Clouds are not spheres, mountains are not cones, coastlines are not circles, and bark is not smooth, nor does lightning travel in a straight line.–Benoît Mandelbrot, from the introduction to The Fractal Geometry of Nature
Before Benoît Mandelbrot, irregular shapes such as the ones discussed in the above quote, were considered by mathematicians to be unusual cases with properties that were too random to study for any sort of pattern. Mandelbrot was the first to develop the tools to explore what he called fractals.
What are fractals? Let's start with Martin Gardner's description of this snowflake curve (Graphic courtesy of António Miguel de Campos):
This is known as the Koch snowflake. In the above picture, the operation is repeated (or, as mathematicians like to say, iterated) only 7 times, but you can repeat the procedure as long as you like. Like many fractals, it repeats itself many times, and develops an amazing pattern.
One of the more interesting qualities of the Koch snowflake is that, no matter how much you magnify it, it will look so similar to any other magnification level that you will have trouble telling how far in (or out) you've zoomed!
The best way to start understand fractals is with a hands-on approach. Here's how to create Koch snowflake cupcake frosting. As an added bonus, Evil Mad Scientist Laboratories will also show you how to make cookies based on the Sierpinski carpet, and even Sierpinski triangle earrings. It's even possible to make a delicious fractal pizza!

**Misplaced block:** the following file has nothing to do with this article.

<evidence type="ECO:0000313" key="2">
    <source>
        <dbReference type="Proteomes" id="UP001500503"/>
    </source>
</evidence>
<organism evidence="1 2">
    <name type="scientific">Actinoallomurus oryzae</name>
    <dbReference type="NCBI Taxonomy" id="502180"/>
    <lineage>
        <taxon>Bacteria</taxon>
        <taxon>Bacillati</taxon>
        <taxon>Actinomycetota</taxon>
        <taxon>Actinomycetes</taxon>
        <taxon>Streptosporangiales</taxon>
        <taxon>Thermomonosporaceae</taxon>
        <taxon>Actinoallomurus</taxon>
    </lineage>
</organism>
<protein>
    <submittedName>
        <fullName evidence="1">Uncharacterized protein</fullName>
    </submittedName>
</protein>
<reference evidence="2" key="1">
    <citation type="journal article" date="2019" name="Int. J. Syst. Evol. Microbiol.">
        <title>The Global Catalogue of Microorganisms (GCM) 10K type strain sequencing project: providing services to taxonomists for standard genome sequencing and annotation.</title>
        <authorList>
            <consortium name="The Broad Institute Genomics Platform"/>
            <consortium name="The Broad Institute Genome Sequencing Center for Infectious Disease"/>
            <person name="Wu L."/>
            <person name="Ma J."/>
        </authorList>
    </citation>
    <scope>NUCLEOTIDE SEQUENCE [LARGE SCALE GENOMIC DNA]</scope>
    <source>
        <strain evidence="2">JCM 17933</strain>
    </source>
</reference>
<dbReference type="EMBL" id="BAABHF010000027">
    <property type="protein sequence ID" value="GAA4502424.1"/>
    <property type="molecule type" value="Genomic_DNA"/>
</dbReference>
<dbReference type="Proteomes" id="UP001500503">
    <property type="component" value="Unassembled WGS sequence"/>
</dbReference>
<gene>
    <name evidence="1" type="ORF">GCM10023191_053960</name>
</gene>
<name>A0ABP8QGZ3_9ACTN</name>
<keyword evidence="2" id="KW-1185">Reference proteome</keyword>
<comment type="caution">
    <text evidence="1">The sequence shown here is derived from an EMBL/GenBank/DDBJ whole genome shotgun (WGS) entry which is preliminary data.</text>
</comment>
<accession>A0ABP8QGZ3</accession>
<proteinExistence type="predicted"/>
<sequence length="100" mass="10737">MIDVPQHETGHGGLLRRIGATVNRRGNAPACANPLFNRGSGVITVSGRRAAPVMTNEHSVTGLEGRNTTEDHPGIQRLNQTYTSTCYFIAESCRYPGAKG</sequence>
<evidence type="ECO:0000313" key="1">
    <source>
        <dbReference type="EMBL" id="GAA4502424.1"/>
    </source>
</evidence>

Benoît Mandelbrot is known for creating a complex fractal known as the Mandelbrot set, described here in plain English. That explanation does skip over the nature of complex numbers, but fortunately BetterExplained.com explains complex numbers visually and simply. The Mandelbrot set exhibits a more starting complexity at every level than the previous examples, yet still retains an amazing self-similar quality as you zoom deeper.
Basically, Benoît Mandelbrot developed a new set of tools that allowed us to see our current world in a new way, as well as see a whole new world. Thank you, Benoît Mandelbrot, for adding to our understanding of the world.